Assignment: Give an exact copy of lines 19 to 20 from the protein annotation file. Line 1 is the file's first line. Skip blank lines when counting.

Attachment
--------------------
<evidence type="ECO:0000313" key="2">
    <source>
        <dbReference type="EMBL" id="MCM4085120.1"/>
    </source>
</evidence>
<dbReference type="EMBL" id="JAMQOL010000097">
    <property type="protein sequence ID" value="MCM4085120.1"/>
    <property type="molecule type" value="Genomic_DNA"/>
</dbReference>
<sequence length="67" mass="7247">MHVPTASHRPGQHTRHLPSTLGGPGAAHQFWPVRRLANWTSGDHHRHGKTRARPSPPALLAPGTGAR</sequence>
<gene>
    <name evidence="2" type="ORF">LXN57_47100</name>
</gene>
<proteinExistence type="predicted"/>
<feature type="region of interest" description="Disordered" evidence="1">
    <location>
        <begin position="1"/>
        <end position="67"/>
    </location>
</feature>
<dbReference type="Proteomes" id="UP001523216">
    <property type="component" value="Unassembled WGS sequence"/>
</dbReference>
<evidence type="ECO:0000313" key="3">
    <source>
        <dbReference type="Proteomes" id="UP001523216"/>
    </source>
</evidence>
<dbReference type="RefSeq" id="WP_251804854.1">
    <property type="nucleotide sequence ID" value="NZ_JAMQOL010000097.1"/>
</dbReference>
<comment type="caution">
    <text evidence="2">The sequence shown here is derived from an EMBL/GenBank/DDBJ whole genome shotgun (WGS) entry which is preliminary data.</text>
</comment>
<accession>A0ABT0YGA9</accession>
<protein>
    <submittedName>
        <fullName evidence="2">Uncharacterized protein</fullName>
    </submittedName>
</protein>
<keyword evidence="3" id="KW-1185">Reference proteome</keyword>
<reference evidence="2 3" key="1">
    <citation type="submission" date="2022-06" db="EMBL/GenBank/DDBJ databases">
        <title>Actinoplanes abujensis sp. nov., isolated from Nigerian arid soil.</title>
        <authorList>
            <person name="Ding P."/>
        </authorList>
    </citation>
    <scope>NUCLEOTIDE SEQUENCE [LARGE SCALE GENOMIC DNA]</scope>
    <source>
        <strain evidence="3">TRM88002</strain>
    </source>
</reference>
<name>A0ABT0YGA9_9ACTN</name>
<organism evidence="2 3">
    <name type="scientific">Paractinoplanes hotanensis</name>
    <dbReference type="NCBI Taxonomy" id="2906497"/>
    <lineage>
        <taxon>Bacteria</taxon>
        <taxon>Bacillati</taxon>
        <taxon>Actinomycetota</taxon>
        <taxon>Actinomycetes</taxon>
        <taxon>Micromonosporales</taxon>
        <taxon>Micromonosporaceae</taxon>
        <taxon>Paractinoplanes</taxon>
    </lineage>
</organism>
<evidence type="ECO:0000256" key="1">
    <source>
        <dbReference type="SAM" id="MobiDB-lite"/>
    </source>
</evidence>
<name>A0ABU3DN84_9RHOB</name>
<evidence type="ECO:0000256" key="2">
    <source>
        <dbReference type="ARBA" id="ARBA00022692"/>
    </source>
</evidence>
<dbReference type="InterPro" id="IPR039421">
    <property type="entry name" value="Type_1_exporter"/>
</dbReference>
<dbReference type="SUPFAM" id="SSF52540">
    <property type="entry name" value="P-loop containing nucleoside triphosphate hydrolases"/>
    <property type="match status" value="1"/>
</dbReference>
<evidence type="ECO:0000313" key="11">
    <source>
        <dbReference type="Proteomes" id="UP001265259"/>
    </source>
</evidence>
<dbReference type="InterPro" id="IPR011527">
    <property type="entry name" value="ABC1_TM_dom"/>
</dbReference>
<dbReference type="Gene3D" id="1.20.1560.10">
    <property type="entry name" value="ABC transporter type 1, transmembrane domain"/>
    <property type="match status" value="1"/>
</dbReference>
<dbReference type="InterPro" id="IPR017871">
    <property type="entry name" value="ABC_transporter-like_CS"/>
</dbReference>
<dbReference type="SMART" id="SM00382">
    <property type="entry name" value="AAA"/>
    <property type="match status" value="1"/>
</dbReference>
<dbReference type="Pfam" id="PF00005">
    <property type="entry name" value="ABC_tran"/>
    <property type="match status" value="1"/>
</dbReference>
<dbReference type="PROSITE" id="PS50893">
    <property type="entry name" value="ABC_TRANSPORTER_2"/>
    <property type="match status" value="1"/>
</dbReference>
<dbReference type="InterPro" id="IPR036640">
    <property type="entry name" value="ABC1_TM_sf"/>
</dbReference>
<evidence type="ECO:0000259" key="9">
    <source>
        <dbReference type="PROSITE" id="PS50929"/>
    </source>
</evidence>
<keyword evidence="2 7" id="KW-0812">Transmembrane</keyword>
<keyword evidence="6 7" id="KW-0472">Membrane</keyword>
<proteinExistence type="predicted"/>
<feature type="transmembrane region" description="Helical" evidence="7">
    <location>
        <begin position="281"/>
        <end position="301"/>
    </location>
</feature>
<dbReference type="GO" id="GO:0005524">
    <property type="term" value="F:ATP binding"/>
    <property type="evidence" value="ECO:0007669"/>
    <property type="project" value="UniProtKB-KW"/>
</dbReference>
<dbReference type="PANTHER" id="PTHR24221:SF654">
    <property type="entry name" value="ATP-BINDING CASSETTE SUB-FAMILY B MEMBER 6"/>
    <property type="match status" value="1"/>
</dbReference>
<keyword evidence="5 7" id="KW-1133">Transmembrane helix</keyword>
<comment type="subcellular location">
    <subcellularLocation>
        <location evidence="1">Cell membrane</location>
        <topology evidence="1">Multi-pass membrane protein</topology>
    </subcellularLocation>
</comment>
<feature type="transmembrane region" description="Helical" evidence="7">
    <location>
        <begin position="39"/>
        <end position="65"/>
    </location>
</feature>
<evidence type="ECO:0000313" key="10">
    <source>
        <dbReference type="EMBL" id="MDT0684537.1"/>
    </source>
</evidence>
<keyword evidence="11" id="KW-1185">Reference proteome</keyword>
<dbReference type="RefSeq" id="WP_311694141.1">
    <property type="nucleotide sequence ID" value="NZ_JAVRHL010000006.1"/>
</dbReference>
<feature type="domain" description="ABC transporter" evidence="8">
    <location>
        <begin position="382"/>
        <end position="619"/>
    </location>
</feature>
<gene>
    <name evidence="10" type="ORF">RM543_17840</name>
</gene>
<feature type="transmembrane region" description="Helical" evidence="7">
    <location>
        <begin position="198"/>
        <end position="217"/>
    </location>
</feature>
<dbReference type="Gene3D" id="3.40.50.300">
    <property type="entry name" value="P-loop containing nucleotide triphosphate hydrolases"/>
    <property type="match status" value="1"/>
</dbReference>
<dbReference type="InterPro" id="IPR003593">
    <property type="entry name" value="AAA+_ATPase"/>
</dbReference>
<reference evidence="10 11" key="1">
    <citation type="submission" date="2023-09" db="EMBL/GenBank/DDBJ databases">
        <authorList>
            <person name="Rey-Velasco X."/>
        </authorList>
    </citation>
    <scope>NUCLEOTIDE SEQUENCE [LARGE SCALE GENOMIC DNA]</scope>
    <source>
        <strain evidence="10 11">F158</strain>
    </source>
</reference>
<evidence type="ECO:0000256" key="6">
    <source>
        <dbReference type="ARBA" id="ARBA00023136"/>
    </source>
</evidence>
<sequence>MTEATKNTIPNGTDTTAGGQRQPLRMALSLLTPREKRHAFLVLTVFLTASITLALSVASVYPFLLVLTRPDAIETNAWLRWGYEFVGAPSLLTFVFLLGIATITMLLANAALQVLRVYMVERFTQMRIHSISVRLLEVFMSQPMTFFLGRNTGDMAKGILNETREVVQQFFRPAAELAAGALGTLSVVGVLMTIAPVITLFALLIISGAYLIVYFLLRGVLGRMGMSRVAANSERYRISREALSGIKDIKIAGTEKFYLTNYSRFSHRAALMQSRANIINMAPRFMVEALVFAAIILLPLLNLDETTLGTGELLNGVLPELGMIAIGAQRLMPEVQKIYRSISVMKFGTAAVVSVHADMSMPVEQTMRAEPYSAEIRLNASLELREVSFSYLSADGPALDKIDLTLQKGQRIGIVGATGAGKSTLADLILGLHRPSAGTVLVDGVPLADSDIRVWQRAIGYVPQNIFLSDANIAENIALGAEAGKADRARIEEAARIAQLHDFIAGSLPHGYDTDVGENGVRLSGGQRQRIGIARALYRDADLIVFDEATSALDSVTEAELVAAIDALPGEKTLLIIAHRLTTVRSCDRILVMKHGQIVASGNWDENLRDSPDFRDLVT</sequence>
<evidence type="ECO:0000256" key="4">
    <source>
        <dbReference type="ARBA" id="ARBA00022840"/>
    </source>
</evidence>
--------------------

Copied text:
    </location>
</feature>